Here’s how to look up values in tables in Google Sheets using the really useful VLOOKUP function (Vertical Look up). You give it something to look for in the table and it gets the value you’re after from a different column in that row. As always the best way to show what it does is through examples, showing different aspects and uses of the VLOOKUP function.
Example 1 – Look up a book number and get the name of who has it
Here we have a list of books, which have an individual reference number, a title and the teacher who is using it.Here we want to find out who has book number 0185. With a small list like this we can easily see who has which book, but imagine a list with hundreds or even thousands of books, that would require looking through from list manually. Of course, this is where the VLOOKUP function comes in, as this will deliver the information you need instantly.
We need two things, firstly, a cell to type in the book number we want to find, e.g. C14. Then secondly, a cell to deliver the result, in this case, C15.
In cell C15, we add the VLOOKUP formula. As we can see from the help information, we can see that it requires 4 bits of information.
search_key: What we’re looking for
range: where we should look for the information, often this is the whole table
index: which column is the information we’re looking for in. The first column of the range, is index 1, the second is index 2, and so on.
is_sorted: Is the information we’re looking up, i.e. the search info, sorted in order or not? We either put TRUE or FALSE. Another way to look at it is whether you want to find a specific piece of information, i.e. an exact match, or whether it falls within a range (which we’re look at in example 3).
So, in this example, we’re looking at the contents of cell C14 (book number), looking in the table (range A2:C14), then looking up the value in the third column (teacher in column C), and finally I’ve stated the range is not sorted as I want an exact match to the book number, i.e. FALSE.
As you can see it’s correctly found that John has book number 0185.
Example 2 – Display a message instead of an error, if something cannot be found
If I tried looking for a book that’s not on the list, e.g. book number 0191, it will report an error “#N/A”.
If we hover over the error, it will tell us that it couldn’t find that book number.
The error looks a little unsightly, and we can modify the VLOOKUP function up so that if it does find an error that it displays a message instead.
To do this, we wrap the VLOOKUP function up in an IFERROR function. Before the VLOOKUP function we type IFERROR then open the brackets. Here it needs two parts, the value (here the VLOOKUP formula), and what to display if it there’s an error.
After the first part we add a comma and then for example, write a message we want to display if it finds an error.
In this case, let’s display “Not found”, if it doesn’t find the book number. Then we close the brackets, so it’s all wrapped up.
As we can see the book number in cell C17, hasn’t been found and so the message “Not found” appears in C18.
Example 3 – Finding values within ranges
We can also look for values that fall within different ranges. Here we different marks in a level test that correspond to different levels. So, for example, someone who gets 60 in the test, has an advanced level.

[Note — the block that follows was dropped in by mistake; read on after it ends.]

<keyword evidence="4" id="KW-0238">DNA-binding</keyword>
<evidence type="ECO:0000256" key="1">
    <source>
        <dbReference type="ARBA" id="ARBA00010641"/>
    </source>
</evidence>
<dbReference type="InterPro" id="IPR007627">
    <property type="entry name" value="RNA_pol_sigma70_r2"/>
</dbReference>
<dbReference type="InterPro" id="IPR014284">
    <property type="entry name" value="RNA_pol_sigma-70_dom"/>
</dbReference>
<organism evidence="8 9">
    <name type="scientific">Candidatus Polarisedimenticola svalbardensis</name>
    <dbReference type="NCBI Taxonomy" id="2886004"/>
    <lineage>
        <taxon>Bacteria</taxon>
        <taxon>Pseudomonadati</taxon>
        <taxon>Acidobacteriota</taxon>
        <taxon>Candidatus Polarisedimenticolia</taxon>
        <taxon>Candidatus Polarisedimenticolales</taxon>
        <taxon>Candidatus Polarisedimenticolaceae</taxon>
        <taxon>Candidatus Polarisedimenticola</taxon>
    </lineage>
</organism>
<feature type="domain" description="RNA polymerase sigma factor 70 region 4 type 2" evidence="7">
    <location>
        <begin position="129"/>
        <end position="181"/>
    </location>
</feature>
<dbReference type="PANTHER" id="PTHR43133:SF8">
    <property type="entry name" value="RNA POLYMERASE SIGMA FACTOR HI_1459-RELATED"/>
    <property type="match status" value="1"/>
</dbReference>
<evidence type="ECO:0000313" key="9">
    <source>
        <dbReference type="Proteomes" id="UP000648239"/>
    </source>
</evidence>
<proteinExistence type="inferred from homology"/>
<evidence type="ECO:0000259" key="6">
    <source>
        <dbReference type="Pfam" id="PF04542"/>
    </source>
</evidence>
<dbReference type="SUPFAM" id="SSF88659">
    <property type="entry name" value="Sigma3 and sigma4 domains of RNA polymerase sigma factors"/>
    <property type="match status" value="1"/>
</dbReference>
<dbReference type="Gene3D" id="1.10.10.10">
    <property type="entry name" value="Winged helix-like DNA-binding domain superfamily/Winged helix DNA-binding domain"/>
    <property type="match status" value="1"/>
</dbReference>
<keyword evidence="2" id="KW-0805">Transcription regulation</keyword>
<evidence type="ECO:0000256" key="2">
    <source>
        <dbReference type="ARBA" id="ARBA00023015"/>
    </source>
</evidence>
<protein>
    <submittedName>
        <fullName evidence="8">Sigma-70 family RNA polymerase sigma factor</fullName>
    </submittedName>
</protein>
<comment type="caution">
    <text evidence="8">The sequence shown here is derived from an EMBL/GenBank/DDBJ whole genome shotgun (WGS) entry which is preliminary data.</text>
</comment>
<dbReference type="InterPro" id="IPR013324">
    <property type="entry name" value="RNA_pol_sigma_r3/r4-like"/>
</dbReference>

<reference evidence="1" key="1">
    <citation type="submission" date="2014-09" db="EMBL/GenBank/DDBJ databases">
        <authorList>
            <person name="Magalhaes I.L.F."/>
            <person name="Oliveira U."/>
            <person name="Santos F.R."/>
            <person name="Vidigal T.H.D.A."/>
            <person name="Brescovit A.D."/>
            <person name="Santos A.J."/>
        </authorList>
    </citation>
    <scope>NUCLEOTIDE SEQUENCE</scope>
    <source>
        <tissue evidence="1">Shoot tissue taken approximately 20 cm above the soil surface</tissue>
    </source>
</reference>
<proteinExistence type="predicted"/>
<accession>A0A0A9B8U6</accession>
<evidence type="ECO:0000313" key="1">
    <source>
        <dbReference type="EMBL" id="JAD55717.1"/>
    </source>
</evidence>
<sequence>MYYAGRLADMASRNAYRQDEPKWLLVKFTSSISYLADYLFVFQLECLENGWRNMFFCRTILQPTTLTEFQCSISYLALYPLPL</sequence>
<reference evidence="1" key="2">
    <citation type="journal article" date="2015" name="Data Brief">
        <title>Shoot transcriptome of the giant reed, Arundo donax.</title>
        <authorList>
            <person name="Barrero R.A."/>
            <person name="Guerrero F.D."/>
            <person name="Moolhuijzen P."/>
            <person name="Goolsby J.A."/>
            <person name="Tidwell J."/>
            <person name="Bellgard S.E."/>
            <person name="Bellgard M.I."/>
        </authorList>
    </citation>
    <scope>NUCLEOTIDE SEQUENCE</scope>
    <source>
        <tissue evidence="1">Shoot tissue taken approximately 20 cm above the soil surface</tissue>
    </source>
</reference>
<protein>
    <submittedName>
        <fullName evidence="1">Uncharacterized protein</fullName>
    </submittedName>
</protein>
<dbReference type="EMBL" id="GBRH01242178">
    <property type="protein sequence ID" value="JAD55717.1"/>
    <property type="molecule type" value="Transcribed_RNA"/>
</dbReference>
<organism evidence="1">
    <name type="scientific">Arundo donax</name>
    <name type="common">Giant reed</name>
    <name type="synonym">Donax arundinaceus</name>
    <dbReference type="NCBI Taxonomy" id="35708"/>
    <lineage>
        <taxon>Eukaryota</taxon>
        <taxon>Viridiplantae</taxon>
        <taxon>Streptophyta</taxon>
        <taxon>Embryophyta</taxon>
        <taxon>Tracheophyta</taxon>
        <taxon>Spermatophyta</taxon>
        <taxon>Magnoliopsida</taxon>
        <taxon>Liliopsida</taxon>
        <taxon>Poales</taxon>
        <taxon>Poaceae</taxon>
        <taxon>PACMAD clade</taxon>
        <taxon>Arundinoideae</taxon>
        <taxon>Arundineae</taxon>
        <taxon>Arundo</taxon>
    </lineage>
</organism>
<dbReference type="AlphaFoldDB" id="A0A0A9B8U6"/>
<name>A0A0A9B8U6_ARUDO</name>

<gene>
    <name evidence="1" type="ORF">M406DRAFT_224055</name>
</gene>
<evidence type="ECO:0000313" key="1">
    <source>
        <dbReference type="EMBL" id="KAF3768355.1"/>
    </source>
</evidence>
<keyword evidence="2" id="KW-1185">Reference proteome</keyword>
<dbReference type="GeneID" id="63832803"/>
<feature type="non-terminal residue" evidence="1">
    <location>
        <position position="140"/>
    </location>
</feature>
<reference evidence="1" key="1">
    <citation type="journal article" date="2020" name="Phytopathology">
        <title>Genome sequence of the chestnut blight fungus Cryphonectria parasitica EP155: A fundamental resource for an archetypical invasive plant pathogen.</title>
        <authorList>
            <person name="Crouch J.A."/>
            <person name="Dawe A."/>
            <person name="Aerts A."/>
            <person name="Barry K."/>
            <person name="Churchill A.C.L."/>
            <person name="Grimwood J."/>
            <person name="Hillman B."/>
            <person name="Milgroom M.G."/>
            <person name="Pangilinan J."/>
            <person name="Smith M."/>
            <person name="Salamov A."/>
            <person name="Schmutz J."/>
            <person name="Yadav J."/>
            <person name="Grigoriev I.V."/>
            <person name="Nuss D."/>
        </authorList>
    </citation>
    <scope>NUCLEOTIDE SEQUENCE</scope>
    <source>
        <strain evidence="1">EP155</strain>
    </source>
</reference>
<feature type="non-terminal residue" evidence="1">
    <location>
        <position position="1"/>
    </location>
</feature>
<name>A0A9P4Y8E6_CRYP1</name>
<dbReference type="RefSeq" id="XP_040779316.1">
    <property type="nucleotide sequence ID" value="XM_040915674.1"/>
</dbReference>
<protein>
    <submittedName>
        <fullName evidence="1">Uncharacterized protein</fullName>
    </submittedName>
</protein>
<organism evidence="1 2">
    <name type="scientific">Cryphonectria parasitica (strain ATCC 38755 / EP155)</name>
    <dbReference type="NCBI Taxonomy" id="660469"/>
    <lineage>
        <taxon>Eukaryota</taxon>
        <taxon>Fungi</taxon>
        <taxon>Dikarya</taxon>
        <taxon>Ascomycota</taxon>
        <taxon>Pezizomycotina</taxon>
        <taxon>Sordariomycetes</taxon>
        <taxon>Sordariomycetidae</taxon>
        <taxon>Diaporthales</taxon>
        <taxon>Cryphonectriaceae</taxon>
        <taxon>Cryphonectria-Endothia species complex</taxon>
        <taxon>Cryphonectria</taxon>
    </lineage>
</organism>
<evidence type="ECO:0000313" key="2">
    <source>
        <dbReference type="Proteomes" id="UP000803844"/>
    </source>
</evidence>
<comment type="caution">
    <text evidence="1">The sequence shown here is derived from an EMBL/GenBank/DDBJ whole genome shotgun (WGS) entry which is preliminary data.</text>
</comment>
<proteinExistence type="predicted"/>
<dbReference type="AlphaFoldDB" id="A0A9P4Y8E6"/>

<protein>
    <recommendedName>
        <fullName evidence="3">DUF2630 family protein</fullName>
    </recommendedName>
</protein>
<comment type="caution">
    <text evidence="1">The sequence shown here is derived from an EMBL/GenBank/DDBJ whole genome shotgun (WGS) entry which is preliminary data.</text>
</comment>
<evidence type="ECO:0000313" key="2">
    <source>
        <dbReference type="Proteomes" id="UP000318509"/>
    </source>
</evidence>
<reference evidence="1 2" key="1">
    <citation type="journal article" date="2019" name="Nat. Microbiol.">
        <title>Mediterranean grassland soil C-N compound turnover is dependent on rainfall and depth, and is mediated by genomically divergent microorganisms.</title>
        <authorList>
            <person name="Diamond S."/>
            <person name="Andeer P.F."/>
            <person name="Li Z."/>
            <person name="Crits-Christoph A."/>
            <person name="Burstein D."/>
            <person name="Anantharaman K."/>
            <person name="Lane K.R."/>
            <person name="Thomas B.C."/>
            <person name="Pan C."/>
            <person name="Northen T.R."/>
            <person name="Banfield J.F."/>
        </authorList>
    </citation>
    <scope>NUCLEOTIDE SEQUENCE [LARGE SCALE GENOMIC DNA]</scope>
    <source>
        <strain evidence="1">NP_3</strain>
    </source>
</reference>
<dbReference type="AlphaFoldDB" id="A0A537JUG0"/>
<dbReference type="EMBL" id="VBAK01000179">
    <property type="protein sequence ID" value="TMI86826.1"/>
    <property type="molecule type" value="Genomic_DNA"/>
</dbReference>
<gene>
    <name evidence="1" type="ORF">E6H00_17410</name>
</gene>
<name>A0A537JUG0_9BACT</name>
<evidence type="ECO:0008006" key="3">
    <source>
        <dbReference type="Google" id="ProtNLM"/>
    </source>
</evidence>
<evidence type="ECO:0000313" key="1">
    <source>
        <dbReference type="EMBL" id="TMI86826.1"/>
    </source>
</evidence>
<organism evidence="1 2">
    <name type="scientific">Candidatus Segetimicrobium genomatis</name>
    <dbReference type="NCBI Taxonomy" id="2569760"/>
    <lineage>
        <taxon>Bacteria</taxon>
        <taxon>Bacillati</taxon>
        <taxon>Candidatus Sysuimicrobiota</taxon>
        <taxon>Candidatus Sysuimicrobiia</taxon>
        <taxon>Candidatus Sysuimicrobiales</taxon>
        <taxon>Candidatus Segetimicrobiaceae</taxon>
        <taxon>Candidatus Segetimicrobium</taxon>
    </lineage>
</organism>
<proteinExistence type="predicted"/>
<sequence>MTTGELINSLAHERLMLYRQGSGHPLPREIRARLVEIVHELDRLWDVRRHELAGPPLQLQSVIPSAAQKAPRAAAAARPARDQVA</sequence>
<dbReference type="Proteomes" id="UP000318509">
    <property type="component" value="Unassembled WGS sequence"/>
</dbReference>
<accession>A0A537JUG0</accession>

So, here we can set it up to look for the level that corresponds to the test mark in cell B9. So in the formula, we add the B9 as the search key, the range where the table is (A2:C7), column 3 (level) and this time we state it’s TRUE as the value we’re looking for is within one of the ranges and not an exact value, so we need to tell Sheets that the ranges are sorted. If we put FALSE, we’ll get an error as “20” isn’t specifically stated in columns A or B.
Sure enough, it finds that 20 is in between 16 and 25 and therefore the level that corresponds to that is Intermediate.
Sometimes it’s more convenient to store the reference table on a different sheet. For example, we use a Google Form connected to a Google Sheet to record level tests completed and the results of the tests appear on one sheet, then using VLOOKUP, the results are compared with the reference table on another sheet.
To do that we modify the formula, so that the sheet name is added to the range. E.g. the table is on the sheet called “Ref” in cells A2:C7, so we write Ref!A2:C7.
Example 4 – Including formulas in a VLOOKUP function
In the example above, we had already calculated the total mark the student got in a test, then used that total to find their level. We can also do the calculation directly within the VLOOKUP formula.
Here there are four parts of the test, Reading, Listening, Speaking, and Writing. What we want to do is sum those parts then look up the level that corresponds to that total.
In the search key we add a SUM function, i.e. sum(F2:I2), which adds up the four parts of the test, that we complete the VLOOKUP formula as before.
And again it finds the correct level.
Example 5 – Using wild cards in VLOOKUP
Sometimes we don’t want to state the complete search term we’re looking for. For example, here we want to look up a class for a teacher and either we don’t want to type in their full name, or maybe we don’t know their surname.
Here we have a list of teachers and the classes they have.
We want to find out which class Betty has. Using a normal VLOOKUP formula won’t find her as her full name in used in the table.This is where wildcards can be used.
In the search key refer to the cell and add the wild card symbol “*”. This then looks for anything beginning with the name in B7, i.e. the first person it can find with the name Betty. We join the contents of B7 with the wild card by typing B7&”*”.
The rest of the formula is as normal.
Note, if there were two Bettys in the list, it would only find the first one.
There are two wild cards we can use. “*” will ignore any number of characters, and “?” will ignore a single character. So, in this case B7&”?” wouldn’t find Betty Rubble.